Law-enforcement agencies, local; body-worn camera systems. (HB402)

Introduced By

Del. Mark Levine (D-Alexandria)


Passed Committee
Passed House
Passed Senate
Signed by Governor
Became Law


Local law-enforcement agencies; body-worn camera systems. Requires localities to adopt and establish a written policy for the operation of a body-worn camera system, as defined in the bill, that conforms to the model policy established by the Department of Criminal Justice Services (the Department) prior to purchasing or deploying a body-worn camera system. The bill requires the Department to establish a model policy for the operation of body-worn camera systems and the storage and maintenance of body-worn camera system records. Read the Bill »


Bill Has Failed


01/05/2018Prefiled and ordered printed; offered 01/10/18 18101024D
01/05/2018Referred to Committee on Militia, Police and Public Safety
01/15/2018Assigned MPPS sub: Subcommittee #2
01/24/2018Impact statement from DPB (HB402)
02/01/2018Subcommittee recommends passing by indefinitely (5-Y 0-N)
02/13/2018Left in Militia, Police and Public Safety


ACLU-VA Police Practices, tracking this bill in Photosynthesis, notes:

As we did last year, the ACLU of Virginia will oppose any bill, including HB402, that simply directs law enforcement to implement body cams policies consistent with an unspecified DCJS model policy. We have very serious concerns with the current DCJS model policy as documented in our report on body cams available for download here, The current DCJS model policy was developed and published without any input from public stakeholders. We were only allowed to review a draft after publication and NO changes were made in the draft following our review and submission of comments. Neither was the model policy approved by the Governor’s law enforcement technology task force before it was published.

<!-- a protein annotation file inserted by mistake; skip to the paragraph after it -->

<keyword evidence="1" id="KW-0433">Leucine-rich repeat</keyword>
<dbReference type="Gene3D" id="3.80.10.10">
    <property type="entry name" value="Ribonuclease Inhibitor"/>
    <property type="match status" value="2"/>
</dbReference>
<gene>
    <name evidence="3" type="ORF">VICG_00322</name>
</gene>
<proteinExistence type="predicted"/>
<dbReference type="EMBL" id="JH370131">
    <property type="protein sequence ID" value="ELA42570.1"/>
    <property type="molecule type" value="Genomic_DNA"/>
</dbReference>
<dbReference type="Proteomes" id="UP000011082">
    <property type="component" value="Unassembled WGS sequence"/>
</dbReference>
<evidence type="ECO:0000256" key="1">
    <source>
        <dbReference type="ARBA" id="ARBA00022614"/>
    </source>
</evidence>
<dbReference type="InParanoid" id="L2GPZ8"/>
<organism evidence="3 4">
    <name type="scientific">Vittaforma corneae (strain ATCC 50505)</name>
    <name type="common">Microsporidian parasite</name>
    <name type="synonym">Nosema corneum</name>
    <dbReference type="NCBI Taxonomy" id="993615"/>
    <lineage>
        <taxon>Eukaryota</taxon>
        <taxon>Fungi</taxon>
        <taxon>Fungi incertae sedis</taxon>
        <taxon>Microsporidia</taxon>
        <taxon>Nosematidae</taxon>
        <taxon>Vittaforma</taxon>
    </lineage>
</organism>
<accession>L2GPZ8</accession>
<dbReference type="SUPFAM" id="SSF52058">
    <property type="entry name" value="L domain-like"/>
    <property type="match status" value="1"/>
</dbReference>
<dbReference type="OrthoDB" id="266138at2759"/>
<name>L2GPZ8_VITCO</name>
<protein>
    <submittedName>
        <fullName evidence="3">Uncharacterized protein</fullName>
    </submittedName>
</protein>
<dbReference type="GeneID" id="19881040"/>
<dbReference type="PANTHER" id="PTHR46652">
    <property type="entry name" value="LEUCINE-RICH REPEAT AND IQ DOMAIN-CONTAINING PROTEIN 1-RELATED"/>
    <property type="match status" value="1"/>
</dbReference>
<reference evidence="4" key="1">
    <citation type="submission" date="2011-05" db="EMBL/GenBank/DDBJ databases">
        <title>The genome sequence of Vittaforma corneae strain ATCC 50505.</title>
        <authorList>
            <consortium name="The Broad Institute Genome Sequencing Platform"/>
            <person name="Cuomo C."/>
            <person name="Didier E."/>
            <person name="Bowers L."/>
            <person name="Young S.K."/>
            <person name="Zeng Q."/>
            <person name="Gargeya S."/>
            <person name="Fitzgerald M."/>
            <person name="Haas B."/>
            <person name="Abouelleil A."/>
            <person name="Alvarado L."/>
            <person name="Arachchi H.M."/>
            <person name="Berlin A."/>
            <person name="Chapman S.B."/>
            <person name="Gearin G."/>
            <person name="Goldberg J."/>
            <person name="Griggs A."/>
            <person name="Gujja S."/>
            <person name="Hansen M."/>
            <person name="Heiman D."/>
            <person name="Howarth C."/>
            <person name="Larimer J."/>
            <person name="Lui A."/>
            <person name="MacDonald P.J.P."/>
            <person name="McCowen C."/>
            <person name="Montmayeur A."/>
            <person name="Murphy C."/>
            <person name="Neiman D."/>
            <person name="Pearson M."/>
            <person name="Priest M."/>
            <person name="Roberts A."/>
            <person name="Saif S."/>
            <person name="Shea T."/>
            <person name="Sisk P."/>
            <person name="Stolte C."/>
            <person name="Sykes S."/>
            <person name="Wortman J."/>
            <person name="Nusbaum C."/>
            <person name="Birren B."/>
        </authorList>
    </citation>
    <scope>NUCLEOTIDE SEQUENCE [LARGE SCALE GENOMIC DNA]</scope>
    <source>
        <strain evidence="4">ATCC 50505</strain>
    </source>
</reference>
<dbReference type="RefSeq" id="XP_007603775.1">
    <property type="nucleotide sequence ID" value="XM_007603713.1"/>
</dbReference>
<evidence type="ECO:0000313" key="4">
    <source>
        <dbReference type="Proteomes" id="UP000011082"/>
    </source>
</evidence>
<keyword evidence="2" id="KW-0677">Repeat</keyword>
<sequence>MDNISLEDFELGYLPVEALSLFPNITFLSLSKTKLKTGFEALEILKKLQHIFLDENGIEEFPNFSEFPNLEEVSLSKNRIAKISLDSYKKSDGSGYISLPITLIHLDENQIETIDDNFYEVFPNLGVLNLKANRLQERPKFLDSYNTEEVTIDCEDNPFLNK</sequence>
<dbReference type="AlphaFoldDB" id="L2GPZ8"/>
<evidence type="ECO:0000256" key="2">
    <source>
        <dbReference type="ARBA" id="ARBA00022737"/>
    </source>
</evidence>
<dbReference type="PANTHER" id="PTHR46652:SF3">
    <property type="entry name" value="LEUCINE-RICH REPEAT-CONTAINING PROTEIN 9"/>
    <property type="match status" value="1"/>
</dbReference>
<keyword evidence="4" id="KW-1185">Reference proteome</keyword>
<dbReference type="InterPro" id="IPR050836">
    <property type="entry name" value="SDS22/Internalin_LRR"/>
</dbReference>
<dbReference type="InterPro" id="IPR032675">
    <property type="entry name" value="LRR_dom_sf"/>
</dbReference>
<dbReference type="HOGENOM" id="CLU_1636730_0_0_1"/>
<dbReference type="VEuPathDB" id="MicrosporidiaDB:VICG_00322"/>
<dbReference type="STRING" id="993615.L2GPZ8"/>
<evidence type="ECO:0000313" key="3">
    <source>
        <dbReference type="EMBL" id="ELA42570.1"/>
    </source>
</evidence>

We would support legislation like this offered by Delegate Carr in 2015,, that guarantees appropriate stakeholder involvement in the development of any model policy and specifies certain provisions that must be in all policies, assuring that a person in Fairfax will not experience the use of body cams differently than a person in another jurisdiction when it comes to some basic issues like access to video of oneself, the right to know you are being filmed, etc.